While knee replacement surgery may be the answer for some people, for others – particularly younger patients, sportsmen and women, and older patients who are very active – removing the knee joint, which also means taking away a great deal of healthy tissue, may not be the best option. Osteotomy can usually significantly delay the need for knee replacement surgery (although patients may need this procedure to treat advanced arthritis later, most commonly 10-15 years later); in some cases, it can avoid the need for knee replacement altogether.
The main advantages of osteotomy over knee replacement include:
- Reduced knee pain without needing to remove/replace your knee joint
- A better range of movement and function
- Faster recovery
- The knee can feel more stable than after knee replacement surgery
- You can return to your normal activities including competitive sport, which isn’t recommended after a knee replacement as it can wear out the artificial joint
- You are not having anything replaced, you keep your own knee
All surgery carries risks. However, we are committed to minimising risk to our patients. Your consultant will discuss the risks of surgery with you beforehand and you’ll have an opportunity to discuss any concerns before you decide to go ahead. It’s important that you fully understand both the risk and benefits of any procedure before you decide whether surgery is right for you.
The risks of surgery vary from procedure to procedure, but can include:
Deep vein thrombosis (DVT) (blood clot in the legs): Pulmonary embolism (blood clot in the lungs). Each patient’s individual risk for blood clots is assessed and precautions taken such as foot pumps for all patients (the pumps encourage good blood flow in your leg veins) and blood thinning medications for high-risk patients. The best, and simplest, way of preventing blood clots is getting up and moving about as soon as possible after surgery.
Bleeding: this is a rare complication, especially after keyhole surgery. The use of a tourniquet and/or surgical drain minimises the risk of bleeding. In a very small number of cases, for patients who have major surgery, such as a total knee replacement, a blood transfusion may be needed.
Infection: this is a rare but serious complication. Steps are taken before, during and after your surgery to minimise the risk of infection. Infection can be superficial (in the wound itself) or deep (around an artificial joint). In most cases, the infection settles down with a course of antibiotics. However, in rare cases, further surgery may be necessary to treat serious infections.
Delayed wound and bone healing: this is more common in smokers, diabetics, very overweight patients and patients on certain medications, such as steroids.
Anaesthetic complications: serious complications are extremely rare. Post-operative nausea, a rare complication, can be well controlled with appropriate medication.
Our specialist knee surgeons work with all the major insurance companies, so you will usually be able to have your knee replacement operation paid for by your private medical insurance.
A physiotherapist can design a regimen that reduces pain and strengthens the key muscles that affect your knees. They can work with you to make sure you’re doing exercises correctly. The physiotherapist may apply ice and heat. They might also try electrical stimulation, ultrasound therapy, or other procedures that can increase blood flow to the skin, helping to reduce pain.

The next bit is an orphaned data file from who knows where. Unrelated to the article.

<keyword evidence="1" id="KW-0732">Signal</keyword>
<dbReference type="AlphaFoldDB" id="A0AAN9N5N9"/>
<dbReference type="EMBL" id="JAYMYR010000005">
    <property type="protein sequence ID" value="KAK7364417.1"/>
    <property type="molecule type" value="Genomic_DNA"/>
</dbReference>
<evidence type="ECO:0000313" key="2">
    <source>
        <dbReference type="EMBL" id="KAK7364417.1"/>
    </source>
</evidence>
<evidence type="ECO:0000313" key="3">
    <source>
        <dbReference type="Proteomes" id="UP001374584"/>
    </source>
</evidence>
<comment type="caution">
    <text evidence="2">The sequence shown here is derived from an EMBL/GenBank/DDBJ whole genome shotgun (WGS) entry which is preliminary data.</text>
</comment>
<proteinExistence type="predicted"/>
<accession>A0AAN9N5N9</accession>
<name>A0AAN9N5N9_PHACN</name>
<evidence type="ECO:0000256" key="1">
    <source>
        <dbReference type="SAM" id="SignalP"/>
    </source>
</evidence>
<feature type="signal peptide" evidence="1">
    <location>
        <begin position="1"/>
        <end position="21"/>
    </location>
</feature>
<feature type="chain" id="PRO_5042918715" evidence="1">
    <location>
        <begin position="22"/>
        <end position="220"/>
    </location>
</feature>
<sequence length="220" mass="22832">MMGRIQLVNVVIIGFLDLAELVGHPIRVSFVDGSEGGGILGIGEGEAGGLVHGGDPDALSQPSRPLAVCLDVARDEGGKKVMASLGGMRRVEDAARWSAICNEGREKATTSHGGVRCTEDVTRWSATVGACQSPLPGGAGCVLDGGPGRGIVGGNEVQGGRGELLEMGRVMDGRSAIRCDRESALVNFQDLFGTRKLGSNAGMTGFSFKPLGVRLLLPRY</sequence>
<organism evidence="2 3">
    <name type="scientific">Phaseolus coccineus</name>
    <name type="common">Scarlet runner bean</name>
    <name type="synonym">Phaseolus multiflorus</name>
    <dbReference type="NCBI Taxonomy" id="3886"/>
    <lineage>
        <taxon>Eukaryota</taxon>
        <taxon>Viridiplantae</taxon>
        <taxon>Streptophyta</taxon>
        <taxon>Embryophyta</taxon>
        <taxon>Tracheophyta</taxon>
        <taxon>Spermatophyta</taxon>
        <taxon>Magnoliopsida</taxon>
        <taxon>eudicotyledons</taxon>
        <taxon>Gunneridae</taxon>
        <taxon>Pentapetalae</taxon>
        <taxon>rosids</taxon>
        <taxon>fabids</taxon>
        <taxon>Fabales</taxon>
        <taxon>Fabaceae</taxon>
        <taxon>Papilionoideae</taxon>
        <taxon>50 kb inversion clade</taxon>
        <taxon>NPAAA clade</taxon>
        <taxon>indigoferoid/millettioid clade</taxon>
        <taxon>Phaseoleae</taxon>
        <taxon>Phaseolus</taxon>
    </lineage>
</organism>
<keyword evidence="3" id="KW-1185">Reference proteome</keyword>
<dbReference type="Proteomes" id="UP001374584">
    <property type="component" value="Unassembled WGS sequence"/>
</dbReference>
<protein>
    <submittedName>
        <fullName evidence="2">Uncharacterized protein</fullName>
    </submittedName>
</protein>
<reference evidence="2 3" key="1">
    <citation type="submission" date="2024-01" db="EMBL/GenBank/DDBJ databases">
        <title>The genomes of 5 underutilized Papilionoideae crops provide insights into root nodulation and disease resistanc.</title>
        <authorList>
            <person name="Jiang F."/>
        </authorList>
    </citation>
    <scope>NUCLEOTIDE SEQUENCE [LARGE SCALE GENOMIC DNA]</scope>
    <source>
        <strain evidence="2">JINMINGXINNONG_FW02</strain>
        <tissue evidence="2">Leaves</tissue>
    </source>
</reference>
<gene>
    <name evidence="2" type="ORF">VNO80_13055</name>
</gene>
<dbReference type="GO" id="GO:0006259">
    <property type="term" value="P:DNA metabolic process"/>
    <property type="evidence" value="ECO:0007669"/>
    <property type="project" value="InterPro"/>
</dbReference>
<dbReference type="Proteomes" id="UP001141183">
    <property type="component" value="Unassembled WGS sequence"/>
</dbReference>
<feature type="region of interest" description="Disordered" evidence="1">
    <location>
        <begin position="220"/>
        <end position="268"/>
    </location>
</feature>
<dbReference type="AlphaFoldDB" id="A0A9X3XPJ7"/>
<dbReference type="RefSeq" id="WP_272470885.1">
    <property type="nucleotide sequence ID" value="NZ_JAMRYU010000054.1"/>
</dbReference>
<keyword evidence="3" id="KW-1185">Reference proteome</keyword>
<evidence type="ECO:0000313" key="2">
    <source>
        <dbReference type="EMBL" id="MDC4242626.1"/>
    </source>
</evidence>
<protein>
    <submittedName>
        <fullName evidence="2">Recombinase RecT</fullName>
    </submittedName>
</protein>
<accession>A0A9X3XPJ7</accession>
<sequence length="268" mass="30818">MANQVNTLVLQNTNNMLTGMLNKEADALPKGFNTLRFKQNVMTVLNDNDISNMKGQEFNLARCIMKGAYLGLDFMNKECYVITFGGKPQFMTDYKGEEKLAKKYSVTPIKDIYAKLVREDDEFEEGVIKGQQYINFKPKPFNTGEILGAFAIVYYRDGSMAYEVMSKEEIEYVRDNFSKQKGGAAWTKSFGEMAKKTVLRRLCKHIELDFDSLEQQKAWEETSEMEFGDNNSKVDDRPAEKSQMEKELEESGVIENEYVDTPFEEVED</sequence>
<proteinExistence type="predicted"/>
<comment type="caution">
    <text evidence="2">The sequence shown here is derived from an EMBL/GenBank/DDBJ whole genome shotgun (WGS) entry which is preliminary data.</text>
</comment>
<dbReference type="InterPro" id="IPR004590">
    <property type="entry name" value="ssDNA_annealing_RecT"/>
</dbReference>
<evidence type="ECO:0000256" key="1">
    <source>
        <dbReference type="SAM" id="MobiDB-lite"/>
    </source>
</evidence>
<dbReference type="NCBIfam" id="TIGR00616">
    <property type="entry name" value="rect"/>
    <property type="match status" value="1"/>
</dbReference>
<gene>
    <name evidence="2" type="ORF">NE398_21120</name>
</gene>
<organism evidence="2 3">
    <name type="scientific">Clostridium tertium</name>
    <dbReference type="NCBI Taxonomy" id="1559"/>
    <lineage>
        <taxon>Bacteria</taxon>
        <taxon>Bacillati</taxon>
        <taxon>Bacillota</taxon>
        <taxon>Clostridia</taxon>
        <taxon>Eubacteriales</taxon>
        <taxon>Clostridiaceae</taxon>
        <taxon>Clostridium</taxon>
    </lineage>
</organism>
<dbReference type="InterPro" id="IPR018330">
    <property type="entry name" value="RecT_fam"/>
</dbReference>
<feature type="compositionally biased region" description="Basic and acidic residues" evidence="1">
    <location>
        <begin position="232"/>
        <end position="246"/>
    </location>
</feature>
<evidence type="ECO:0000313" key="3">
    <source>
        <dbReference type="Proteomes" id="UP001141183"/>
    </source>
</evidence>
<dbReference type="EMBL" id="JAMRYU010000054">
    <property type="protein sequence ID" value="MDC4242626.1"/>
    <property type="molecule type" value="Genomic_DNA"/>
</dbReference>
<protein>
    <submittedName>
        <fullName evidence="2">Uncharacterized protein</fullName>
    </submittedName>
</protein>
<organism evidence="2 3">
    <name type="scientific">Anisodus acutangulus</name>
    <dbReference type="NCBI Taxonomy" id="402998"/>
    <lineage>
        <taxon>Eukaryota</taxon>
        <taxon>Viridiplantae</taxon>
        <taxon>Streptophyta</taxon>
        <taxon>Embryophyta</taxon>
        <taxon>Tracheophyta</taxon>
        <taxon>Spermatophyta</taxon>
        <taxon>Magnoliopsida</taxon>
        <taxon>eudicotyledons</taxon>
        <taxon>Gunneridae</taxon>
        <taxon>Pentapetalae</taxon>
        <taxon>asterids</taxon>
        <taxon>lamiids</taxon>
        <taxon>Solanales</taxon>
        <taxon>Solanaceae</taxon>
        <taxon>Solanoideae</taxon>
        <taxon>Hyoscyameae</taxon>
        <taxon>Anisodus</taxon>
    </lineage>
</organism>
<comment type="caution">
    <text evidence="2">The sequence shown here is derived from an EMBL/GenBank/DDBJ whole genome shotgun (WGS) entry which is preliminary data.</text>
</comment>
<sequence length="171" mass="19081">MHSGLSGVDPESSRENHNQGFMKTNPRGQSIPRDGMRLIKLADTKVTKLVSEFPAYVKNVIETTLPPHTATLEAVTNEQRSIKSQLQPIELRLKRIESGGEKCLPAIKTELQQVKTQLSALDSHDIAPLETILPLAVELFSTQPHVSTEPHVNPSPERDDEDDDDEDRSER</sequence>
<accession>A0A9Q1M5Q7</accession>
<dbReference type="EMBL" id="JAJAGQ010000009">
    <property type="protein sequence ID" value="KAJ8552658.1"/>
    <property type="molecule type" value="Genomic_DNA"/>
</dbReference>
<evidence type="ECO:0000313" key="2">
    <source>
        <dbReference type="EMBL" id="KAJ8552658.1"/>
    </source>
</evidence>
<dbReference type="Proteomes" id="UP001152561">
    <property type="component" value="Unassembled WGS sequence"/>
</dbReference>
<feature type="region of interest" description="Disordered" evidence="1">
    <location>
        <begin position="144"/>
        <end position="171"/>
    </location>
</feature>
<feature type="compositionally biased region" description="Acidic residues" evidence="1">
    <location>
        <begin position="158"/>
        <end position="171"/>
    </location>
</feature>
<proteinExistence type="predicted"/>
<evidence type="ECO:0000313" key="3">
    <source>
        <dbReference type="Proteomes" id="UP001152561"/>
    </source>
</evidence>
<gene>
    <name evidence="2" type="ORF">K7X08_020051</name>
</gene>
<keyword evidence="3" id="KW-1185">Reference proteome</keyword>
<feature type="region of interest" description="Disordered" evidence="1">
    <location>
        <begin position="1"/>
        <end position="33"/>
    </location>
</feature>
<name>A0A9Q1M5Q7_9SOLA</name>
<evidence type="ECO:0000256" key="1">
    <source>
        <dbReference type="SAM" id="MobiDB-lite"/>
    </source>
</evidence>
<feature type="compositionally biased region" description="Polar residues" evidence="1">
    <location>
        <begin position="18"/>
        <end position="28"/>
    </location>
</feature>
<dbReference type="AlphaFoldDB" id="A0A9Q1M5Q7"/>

Knee injections of hyaluronic acid lubricate the knee joint and help improve shock absorption. The procedure can reduce pain and improve knee mobility.
Medication, including over-the-counter pain relievers and topical creams with the numbing agent lidocaine or bupivacaine, may help control your knee pain. Your consultant might also recommend a steroid injection to reduce the inflammation in your knee.
The steroids are injected at the site of inflammation. They mimic naturally occurring hormones in your body. Steroid injections usually work to relieve pain within a few days and last several weeks.
Our consultants may suggest arthroscopic surgery to remove bone fragments, pieces of torn meniscus, or damaged cartilage, as well as repair ligaments. An arthroscope is a type of camera that allows your surgeon to view the inside of your joint through a small incision. After making two to four incisions, they use the arthroscope to operate on the inside of your knee.
This technique is much less invasive than traditional surgery. People mostly go home the same day as their surgery. Within a week, you no longer need crutches, and you can drive and resume your daily activities.
Orthopaedic Specialists offers a number of effective and well-researched procedures which are potential alternatives to surgery. They take advantage of cells in the blood or the body and use the natural healing properties in these cells to reduce pain and improve joint function. A number of these cells are taken from the body or the blood, specially prepared and injected into the site of the damaged cartilage, tendons, ligaments, muscle or bone. Patients usually see their symptoms improve in one to two weeks of having the treatment.
These procedures take around an hour and early results suggest an improvement for 75% of suitable patients. These minimally invasive procedures are a possible alternative to having an operation or can be used after surgery to help healing.
A knee brace is an option to delay knee replacement surgery in patients with knee osteoarthritis. Our consultants recommend the Ossur Unloader One knee brace.
A knee brace can reduce pain, give patients greater function of the knee and can reduce the reliance on medication to relieve pain.
The use of a knee brace can be combined with other remedial treatments including weight loss; exercise; injections and physiotherapy. It may also be used to support your knee during recovery from knee osteotomy or other knee surgery.
Osteoarthritis causes the parts of the knee that slide over each other as you move to become damaged which may result in the joint becoming inflamed or sticking, or the bones rubbing together. It is a degenerative disease and you will normally only be considered for knee replacement surgery if it has reached the stage where you are in persistent, disabling pain and other less-invasive treatments, such as painkilling injections or physiotherapy, are failing to provide adequate pain relief. You may need a partial or a total knee replacement, depending how extensively damaged the knee joint is.